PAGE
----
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Doctors have prescribed the painkilling opiate oxycodone for decades, but reports of abuse skyrocketed with the release of OxyContin – a concentrated form of the drug that can be crushed and snorted. Rehab clinics and substance abuse counselors now see countless addicts of the medication, but thousands more are living with the addiction without getting the help they need.

  • Drug Name Oxycodone
  • Addiction Liability High
  • Street Names OxyContin, Oxy, OC, Kickers, Killers, Orange County
  • How It's Used Swallowed, Snorted, Injected
  • Side Effects Irregular Breathing, Headache, Dizziness, Low Blood Pressure, Impaired Focus, Seizure
  • Psychological Dependence Very High
  • Physical Dependence Very High

Oxycodone Addiction

Painkillers give millions of people some much-needed relief. You may be prescribed a bottle of oxycodone — perhaps the best-known painkiller – after a wisdom tooth removal, a broken arm, or any number of other commonplace events. These potent pills help many of us work through the worst of an injury and focus on the rest of our lives.

Patients switching to Heroin

About 75% of opioid addiction disease patients switch to heroin as a deeper opioid source.

It’s easy to take the drug too far, though, and abuse its effects past the point of a doctor’s recommendation. Since the drug hit the market in the 1960s, certain patients have grown attached to the relief they feel from oxycodone, and become dependent on an endless supply of the medication. And once the doctor refuses to refill, these addicts hit the street in search of their next fix, willing to pay exorbitant amounts for a single pill.

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In the worst cases, an addiction to oxycodone can drive you to put yourself and others in harm’s way. Withdrawing from a serious oxycodone addiction can be as painful as withdrawing from heroin, and in order to avoid these feelings, addicts may enter a life of crime or violence.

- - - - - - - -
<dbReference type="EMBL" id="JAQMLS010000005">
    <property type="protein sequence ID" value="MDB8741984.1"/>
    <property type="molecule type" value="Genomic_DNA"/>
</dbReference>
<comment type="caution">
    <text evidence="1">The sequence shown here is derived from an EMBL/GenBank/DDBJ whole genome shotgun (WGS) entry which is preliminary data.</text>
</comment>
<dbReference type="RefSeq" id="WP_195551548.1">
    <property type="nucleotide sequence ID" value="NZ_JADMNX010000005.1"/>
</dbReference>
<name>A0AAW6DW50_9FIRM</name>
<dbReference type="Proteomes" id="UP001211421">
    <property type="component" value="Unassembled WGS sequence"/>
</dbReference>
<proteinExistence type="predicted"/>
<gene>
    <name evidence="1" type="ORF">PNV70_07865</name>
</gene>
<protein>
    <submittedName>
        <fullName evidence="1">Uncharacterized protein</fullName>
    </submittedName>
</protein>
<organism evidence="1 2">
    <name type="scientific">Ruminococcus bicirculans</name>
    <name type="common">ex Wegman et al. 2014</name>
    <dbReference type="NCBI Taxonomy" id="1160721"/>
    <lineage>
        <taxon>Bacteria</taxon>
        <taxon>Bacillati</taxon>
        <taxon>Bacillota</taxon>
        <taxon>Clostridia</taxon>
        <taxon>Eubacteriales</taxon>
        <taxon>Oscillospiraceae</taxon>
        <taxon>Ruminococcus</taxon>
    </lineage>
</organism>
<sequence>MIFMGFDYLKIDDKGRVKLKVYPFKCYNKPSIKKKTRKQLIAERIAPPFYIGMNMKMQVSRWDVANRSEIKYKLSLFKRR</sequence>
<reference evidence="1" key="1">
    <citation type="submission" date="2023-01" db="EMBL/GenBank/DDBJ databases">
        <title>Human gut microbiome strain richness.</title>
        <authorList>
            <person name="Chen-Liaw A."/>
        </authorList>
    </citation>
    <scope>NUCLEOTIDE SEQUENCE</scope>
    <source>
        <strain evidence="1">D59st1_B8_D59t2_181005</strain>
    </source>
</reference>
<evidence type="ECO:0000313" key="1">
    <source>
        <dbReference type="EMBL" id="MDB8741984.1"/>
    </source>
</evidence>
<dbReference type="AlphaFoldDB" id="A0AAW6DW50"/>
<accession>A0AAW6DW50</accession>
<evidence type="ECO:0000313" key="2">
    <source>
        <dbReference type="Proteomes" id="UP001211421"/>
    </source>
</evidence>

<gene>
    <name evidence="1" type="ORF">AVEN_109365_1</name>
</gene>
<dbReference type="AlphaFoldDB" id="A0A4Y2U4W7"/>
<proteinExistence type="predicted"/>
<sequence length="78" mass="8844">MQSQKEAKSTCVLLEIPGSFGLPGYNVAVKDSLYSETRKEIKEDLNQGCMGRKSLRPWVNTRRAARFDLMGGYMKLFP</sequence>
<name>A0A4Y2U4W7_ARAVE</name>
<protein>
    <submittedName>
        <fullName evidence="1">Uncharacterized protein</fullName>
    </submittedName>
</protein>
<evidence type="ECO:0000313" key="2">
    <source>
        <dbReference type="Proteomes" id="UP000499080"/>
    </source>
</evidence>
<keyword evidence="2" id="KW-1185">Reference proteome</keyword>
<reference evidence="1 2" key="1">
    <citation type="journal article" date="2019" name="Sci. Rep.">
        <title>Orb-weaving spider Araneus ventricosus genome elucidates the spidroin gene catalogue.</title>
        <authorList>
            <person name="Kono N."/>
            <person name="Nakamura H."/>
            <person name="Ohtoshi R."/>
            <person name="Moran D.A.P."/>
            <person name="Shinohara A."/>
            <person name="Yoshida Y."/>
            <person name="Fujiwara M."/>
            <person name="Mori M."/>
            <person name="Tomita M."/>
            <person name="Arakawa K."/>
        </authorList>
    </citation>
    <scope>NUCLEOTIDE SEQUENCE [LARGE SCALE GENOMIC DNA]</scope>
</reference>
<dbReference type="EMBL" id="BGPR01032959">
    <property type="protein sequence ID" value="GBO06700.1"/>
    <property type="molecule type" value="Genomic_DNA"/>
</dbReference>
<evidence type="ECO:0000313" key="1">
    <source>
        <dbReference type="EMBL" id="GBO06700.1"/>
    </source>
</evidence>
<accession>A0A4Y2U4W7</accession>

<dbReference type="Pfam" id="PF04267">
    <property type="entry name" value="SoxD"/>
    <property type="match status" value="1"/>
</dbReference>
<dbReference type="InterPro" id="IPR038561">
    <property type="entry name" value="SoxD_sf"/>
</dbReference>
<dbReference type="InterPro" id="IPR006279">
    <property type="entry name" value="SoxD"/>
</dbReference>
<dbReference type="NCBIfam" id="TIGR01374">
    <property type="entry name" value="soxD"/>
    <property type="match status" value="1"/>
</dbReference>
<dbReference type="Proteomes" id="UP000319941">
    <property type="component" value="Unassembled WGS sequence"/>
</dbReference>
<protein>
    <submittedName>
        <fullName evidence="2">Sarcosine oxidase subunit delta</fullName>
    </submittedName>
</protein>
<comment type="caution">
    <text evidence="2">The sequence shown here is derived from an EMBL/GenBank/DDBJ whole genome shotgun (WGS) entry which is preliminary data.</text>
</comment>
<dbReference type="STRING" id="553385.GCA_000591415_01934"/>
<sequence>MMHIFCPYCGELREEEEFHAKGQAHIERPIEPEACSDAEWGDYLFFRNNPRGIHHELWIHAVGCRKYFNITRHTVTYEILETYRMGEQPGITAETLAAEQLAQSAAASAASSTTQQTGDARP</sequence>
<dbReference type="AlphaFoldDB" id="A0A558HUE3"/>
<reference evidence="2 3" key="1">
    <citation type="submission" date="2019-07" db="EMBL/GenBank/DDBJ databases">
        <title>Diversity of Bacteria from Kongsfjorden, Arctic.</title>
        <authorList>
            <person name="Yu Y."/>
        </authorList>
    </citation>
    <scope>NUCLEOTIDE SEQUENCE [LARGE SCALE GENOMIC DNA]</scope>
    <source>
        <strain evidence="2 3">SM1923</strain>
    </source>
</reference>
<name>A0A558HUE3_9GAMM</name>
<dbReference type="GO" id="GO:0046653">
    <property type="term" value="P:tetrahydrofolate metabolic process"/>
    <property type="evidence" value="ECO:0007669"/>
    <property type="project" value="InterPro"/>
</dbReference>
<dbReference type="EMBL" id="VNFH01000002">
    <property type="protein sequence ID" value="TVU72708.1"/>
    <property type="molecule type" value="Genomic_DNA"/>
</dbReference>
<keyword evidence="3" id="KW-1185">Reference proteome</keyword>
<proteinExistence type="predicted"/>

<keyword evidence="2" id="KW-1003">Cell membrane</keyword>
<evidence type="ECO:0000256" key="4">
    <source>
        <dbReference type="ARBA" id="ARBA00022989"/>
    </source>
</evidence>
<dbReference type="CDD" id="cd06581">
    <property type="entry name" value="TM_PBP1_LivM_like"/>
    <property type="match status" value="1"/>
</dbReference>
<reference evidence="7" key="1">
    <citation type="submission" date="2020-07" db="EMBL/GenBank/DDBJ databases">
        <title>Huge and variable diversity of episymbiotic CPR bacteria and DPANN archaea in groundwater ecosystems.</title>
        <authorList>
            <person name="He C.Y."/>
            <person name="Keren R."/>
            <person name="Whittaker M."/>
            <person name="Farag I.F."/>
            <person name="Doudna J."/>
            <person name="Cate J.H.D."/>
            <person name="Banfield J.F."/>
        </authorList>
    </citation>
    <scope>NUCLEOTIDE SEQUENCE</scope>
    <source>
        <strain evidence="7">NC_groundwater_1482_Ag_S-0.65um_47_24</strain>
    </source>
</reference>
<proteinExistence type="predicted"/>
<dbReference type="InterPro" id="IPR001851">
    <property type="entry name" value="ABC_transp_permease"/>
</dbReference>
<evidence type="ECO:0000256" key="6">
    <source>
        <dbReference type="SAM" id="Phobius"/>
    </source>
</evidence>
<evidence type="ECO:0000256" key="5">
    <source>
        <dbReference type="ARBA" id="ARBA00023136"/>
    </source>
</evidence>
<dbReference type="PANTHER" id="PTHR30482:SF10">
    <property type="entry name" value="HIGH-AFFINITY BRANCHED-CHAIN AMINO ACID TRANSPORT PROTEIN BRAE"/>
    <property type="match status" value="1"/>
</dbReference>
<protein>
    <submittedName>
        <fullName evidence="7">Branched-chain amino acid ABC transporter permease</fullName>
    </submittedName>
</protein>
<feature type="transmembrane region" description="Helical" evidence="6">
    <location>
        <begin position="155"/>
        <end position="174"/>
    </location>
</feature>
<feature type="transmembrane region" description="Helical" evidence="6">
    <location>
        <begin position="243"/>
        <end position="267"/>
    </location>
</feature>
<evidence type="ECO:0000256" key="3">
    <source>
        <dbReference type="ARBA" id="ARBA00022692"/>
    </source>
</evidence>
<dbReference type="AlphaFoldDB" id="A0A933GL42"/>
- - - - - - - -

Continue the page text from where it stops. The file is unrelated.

I think pain pill addiction, especially oxycodone, is one of those things that you don’t realize it has such a strong hold on your life until it’s too late.

Brian James Lindsey, Recovering Addict

Lindsey’s prescription drug addiction drove him to jump the counter at a pharmacy and demand they hand over pills.

He was taken to jail, where he began recovery, but many people in his situation are not so lucky. Oxycodone abuse causes hundreds of deaths each year in the United States. Addiction to the drug can sneak up on anyone. The most at-risk individuals are white males; oxycodone deaths among white males are double that of Latinos, and three times that of blacks. Users with a history of alcohol or drug abuse are the most susceptible to developing a dependency.

I never wanted to hurt anybody. I’ve struggled with pain pill addiction off and on for four years.

Brian James Lindsey, Recovering Addict

Rise of OxyContin

It was an intense new high that rapidly found a long list of fans. The dangers of oxycodone multiplied a great deal with the arrival of OxyContin in 1996. Marketed as a time-release form of oxycodone, which spreads the effects over a 12-hour period, users were quick to discover the benefits of crushing the tablet and snorting it or injecting it. This delivers all 12 hours’ worth of oxycodone in one straight shot to the brain.

For several years, OxyContin use exploded and doctors prescribed the pills by the millions. Teens with prescriptions could quickly sell off their bottles to others looking to get high, and then go get a refill and do it all again. Reports of addiction and death flooded the news. With a high enough dosage, OxyContin can kill in a single sitting, especially if combined with alcohol or other drugs. The medication claimed the lives of hundreds of people a year during its peak, most of them teenagers.